There's a lot to unpack in any given Walking Dead episode, but let's never forget that this show is, on a very primal level, about killing zombies. Creator Robert Kirkman was inspired by George Romero's Dead movies, which tell complex tales of desperate human survival, and also feature some of the wickedest, goriest moments in motion picture history. So it goes with TWD. The TV series has lately been exploring incredibly dark themes, regarding the ruthless exercise of power and the fate of societies which lose touch with their values. And while all that's going on, the special effects team has been working overtime to ensure that the horror scenes are as effectively disgusting as ever. They hit a new high early in the latest episode – "Swear" – when Tara and Heath are digging through a pile of dirt on a barricaded bridge and discover that the heap is filled with buried walkers, planted to kill intruders. It's so wonderfully, terribly sick, and a big reason why we tune in each week: to see something fearsome ... and awesome.
The "bridge of death" turns out to be one of the many ways that outsiders are prevented from finding their way to the Oceanside Cabin Motor Court, which becomes the latest in Season Seven's seemingly limitless supply of new communities for our heroes to visit. The Oceansiders also use a system of bells and air-horns to warn whenever a trespasser is approaching. Then they exterminate all visitors, living or dead. No questions asked. No exceptions.
As of this week, six of this season's first eight episodes have aired, and with the exception of the bleak, bloody roadside purgatory of the premiere, each chapter has taken us somewhere different. We've made our first trip to the Kingdom, and to the primary Saviors compound known as "the Sanctuary." We've visited a spartan, post-Negan Alexandria, and a newly demoralised Hilltop. And now here's Oceanside, which for the most part is a wholly original addition to the television version of The Walking Dead, populated by characters who aren't in the comics.
"Swear" is credited to screenwriter David Leslie Johnson, a Frank Darabont protégé who hasn’t had his name on a script since his former boss was forced off the series in Season Two. It was directed by Michael E. Satrazemis, a TWD regular responsible for helming key instalments like the devastating episode "The Grove" and the Hilltop-introducing "Knots Untie." These past credits don't really clarify whether their episode will end up being an important piece of the show's larger whole, or if it's just a wheel-spinning one-off, shot mostly in a remote location with a cast of guest stars.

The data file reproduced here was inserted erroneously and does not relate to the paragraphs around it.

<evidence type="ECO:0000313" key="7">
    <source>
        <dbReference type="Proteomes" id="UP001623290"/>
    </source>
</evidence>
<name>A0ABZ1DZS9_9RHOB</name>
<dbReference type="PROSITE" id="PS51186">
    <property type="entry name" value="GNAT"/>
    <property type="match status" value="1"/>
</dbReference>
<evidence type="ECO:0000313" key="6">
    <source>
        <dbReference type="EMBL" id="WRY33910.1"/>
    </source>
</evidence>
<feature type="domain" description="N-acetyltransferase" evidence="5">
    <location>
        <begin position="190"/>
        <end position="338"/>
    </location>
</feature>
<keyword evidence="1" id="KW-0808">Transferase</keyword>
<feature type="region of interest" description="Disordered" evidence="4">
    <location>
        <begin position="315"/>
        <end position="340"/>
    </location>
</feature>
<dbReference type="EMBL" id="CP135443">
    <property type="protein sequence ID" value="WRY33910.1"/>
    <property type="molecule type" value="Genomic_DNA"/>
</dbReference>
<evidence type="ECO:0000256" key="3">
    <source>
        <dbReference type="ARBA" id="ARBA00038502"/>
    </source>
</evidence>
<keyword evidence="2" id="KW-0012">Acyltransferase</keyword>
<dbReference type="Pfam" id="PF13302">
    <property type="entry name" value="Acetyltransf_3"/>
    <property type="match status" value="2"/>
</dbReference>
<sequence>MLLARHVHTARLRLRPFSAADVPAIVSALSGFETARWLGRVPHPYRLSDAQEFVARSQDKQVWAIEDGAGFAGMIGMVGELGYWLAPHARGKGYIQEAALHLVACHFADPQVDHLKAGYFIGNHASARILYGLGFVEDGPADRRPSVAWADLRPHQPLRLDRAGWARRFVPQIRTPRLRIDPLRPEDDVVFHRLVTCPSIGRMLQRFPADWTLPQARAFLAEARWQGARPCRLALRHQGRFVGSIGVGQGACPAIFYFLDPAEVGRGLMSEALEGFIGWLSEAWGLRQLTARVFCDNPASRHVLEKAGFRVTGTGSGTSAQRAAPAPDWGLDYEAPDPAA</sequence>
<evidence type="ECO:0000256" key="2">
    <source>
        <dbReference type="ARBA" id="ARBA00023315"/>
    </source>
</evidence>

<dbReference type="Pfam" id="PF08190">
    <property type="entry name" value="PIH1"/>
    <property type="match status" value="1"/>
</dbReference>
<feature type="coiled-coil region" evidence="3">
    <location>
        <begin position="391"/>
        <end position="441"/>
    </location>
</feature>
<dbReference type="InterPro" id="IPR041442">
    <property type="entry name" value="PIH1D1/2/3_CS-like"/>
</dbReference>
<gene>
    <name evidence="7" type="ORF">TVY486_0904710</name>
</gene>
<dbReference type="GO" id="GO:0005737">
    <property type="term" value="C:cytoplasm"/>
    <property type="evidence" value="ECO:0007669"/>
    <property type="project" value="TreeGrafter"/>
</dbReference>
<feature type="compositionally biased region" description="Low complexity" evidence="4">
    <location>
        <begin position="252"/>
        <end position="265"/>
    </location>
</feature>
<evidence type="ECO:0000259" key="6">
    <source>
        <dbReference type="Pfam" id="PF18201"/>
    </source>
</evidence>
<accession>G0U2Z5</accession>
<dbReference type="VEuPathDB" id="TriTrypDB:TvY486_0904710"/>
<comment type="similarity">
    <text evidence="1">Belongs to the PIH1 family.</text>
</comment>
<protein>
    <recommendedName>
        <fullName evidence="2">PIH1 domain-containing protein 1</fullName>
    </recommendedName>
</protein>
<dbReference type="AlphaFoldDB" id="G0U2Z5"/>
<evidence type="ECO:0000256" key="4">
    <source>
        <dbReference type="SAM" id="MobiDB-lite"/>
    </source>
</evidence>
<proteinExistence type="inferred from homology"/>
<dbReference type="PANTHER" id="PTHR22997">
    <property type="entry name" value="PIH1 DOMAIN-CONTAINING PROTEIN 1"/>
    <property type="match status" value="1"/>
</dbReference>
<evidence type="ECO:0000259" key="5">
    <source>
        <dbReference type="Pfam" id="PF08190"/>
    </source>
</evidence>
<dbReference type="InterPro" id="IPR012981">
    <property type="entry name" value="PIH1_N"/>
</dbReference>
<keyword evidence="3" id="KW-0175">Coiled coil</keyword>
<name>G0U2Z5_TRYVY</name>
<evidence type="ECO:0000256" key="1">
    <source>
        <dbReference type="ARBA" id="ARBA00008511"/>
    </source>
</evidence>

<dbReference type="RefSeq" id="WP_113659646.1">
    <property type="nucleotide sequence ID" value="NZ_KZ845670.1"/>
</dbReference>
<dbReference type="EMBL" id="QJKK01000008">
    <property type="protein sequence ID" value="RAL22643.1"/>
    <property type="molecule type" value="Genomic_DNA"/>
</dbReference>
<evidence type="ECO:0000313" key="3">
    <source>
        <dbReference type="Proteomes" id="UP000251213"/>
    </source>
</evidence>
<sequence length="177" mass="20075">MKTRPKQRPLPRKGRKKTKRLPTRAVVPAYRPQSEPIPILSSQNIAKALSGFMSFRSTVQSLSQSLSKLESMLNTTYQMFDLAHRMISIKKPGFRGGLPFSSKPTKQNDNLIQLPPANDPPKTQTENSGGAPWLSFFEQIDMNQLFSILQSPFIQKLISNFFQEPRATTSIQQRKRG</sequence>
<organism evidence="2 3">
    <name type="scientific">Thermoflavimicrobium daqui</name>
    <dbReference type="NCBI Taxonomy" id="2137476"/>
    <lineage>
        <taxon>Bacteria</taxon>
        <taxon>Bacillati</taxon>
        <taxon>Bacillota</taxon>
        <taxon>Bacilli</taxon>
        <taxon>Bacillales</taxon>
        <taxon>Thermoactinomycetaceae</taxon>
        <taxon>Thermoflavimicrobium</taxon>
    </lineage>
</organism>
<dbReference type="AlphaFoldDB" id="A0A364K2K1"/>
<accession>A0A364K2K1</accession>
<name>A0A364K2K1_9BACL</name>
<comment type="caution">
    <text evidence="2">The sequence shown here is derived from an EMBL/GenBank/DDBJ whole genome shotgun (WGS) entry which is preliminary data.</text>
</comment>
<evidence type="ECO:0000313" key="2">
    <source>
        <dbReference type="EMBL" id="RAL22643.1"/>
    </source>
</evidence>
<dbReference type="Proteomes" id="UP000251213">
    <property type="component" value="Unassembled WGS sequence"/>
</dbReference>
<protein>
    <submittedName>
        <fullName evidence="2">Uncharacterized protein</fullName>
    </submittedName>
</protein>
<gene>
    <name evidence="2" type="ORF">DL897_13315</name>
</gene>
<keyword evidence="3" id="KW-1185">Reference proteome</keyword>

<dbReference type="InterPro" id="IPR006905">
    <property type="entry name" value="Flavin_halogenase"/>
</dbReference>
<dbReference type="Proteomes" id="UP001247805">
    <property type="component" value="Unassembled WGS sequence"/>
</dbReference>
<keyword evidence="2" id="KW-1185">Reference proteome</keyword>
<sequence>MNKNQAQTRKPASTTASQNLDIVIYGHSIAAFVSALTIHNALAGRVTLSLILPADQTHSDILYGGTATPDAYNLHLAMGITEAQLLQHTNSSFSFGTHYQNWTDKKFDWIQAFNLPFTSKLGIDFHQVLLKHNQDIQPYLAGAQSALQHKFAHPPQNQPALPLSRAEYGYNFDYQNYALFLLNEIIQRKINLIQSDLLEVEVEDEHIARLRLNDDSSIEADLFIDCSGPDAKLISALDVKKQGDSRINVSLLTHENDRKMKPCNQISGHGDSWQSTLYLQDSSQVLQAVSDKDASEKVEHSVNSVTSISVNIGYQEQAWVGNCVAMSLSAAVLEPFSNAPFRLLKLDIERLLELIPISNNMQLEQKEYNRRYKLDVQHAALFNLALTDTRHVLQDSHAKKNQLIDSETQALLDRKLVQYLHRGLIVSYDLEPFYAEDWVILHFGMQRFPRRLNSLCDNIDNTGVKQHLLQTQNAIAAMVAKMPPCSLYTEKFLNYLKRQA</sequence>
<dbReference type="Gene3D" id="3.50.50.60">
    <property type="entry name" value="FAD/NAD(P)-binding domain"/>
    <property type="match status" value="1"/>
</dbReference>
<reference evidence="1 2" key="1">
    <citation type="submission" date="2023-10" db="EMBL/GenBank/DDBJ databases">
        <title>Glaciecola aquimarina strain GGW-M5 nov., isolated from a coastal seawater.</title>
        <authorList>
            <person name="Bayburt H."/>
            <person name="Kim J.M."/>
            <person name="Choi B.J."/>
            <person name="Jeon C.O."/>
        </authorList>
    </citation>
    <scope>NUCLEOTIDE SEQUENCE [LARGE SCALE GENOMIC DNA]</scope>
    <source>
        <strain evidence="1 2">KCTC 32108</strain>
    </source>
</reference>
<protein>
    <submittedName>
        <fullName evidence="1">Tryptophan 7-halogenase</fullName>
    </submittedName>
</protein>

But this hour-plus is plenty entertaining, whether or not it "matters." If nothing else, it catches up with two characters we haven't seen since early March, when the Alexandria crew mistakenly wiped out a Saviors satellite camp instead of Negan's home. Unaware of the blunder, Heath and Tara have been out scavenging for food, weapons, and medicine for weeks, finding only "eight rusty cans of okra and a bottle of aspirin." They're blissfully unaware that her lover Denise has been killed, and that their friends back home have been living in terror and squalor.
Tara has never been as well-utilised by the show as she is this week. After she gets knocked off that zombie-infested bridge, she washes up on the shore of an all-female civilisation: a sort of Planet of the Gals. She avoids getting killed thanks to the intervention of Cindy, the kind-hearted, restless adult granddaughter of Oceanside's leader Netanya. Tara turns on the charm, lying about her past as a fisherwoman – which gets exposed as a fib when she says she worked on a "larder" – and cracking jokes to convince her hosts that she's a good person. (When asked the last time she ate, she quips, "Do soy sauce packets count as food?") The problem is that Netanya doesn't want her or anyone else to leave, lest they spill the OCMC's secrets. It's up to Cindy to argue that there might be some benefit sending their guest back, to open up trade with the Alexandrians.
Inevitably, "Swear" ends with Tara briefly believing she's being allowed to go home, before realising that she's been taken out into the woods to be executed. She escapes the Oceanside assassins, who during the chase admit that they already knew all about the Saviors, i.e. the ones that slaughtered their community's men. Netanya led an exodus from Virginia's badlands, guiding her people to somewhere much harder to reach, with waters full of food.
After Tara hears this story, she initiates a typical navel-gazing Walking Dead conversation about good and evil and living in the world. That's a bit anticlimactic, granted. Broken down to its essence, this episode doesn't deliver much that constitutes "progress" for the larger saga. Tara and Heath go far away, they get separated, and she finds a mini-utopia that she can't talk about (and that we may never see again … or at least not for a while). Then she comes back to a much sadder, lonelier Alexandria.
But the bare-bones description doesn't convey the pleasure of watching the wryly funny, sweet-natured character out on her own little odyssey – from hell to heaven and back again. And the plot alone doesn't capture the scope of what Season Seven's been doing so far. The writers have been expanding the world of this drama week by week, and in the process have been bringing back a lot of the sense of discovery, adventure, and danger that represent the show at its most purely enjoyable. The more people and places The Walking Dead adds, the more possibilities open up – even they're ultimately just chances to find more nifty-looking rotting corpses, ripe for the splattering.
Previously: Queens of the Hill
Topics: The Walking Dead